We finally got hold of a wash kit for Tammy Norie’s engine. A wash kit allows the engine to be flushed through with water from a hose (cleaning out salt) and also allows the engine to be tested out of the water. This gave us an opportunity to test the nose plugs we made earlier that prevent fumes blowing back into the engine compartment and cockpit.
Thanks to Martin at Hendy Honda Marine who helped to identify the engine and found the part in a warehouse in Belgium, as well as putting together a nice spares kit.
Tammy Norie came with a Honda BF100 outboard engine from sometime in the early 1980s. Its serial number confuses Honda dealers and it’s difficult to get parts or information. I did manage to download a user manual and even found an on-line service manual. On the first weekend we noticed that the cockpit was filling up with exhaust fumes while the engine was running.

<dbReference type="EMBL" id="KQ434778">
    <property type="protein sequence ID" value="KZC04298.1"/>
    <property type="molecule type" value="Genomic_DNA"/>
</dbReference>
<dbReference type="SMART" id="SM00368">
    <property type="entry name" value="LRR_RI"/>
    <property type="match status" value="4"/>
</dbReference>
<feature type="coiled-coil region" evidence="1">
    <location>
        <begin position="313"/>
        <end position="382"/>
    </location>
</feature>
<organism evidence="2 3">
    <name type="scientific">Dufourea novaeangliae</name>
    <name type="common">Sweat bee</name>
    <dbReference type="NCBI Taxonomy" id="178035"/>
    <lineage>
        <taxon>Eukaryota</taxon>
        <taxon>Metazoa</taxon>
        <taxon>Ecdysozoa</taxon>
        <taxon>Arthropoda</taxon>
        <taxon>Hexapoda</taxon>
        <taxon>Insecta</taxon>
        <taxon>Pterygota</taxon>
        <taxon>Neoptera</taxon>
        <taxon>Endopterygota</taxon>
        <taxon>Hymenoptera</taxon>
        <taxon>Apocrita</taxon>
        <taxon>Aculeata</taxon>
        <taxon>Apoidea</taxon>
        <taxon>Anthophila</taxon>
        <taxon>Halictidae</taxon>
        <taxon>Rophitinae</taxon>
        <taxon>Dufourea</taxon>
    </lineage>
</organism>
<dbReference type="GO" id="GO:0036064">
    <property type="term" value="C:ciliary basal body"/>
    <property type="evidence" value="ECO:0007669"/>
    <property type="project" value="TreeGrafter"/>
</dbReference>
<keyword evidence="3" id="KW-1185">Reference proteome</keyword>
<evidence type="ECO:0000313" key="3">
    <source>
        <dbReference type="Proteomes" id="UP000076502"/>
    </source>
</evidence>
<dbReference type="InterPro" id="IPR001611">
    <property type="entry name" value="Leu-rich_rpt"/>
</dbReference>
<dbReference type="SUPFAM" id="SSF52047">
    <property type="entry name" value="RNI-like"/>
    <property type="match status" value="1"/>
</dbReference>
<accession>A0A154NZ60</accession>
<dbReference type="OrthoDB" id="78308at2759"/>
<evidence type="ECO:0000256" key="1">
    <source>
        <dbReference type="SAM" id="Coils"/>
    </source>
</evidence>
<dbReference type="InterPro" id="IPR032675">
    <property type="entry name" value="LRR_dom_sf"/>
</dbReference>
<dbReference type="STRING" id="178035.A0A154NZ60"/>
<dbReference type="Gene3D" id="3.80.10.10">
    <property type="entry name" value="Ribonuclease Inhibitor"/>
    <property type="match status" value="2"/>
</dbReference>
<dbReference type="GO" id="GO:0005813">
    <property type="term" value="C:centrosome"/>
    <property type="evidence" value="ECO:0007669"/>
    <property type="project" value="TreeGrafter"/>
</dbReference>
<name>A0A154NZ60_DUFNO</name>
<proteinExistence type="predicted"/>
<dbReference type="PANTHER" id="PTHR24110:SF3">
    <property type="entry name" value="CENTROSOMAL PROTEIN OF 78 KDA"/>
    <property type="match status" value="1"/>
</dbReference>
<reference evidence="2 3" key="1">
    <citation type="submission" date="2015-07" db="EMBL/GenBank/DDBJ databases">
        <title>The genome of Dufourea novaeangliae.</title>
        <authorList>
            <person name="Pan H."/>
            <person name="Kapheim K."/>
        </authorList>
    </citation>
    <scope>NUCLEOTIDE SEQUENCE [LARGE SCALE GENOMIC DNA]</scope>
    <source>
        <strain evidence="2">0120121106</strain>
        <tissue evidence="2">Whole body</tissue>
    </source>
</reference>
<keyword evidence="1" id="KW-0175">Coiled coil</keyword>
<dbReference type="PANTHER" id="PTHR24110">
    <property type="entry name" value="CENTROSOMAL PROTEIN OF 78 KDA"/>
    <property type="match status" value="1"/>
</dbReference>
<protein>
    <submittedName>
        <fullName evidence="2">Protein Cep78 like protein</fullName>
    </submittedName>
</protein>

The engine has mysterious “nostrils” half-way up the shaft. When she’s in the water the top one of these breathes exhaust into the boat.
Although these nostrils appear on the diagram that came with the engine, they aren’t labelled, and the diagram shows the exhaust exiting with the cooling water by the propeller.
So Dad tapped threads into the nostrils and we made some nose-plugs. We’ll have to see if they cause the engine to choke, in which case we can just unscrew them and try plan B: some sort of improvised exhaust pipe!
Edit: The nose-plugs worked beautifully during the East Coast Launch Weekend. There were no engine fumes at all in the cockpit or elsewhere in the boat, and the engine was able to run happily with the locker lid closed, whereas before it would choke on its own fumes. Success! Unfortunately, we broke the engine in another way, but you can find out about that is you read the post.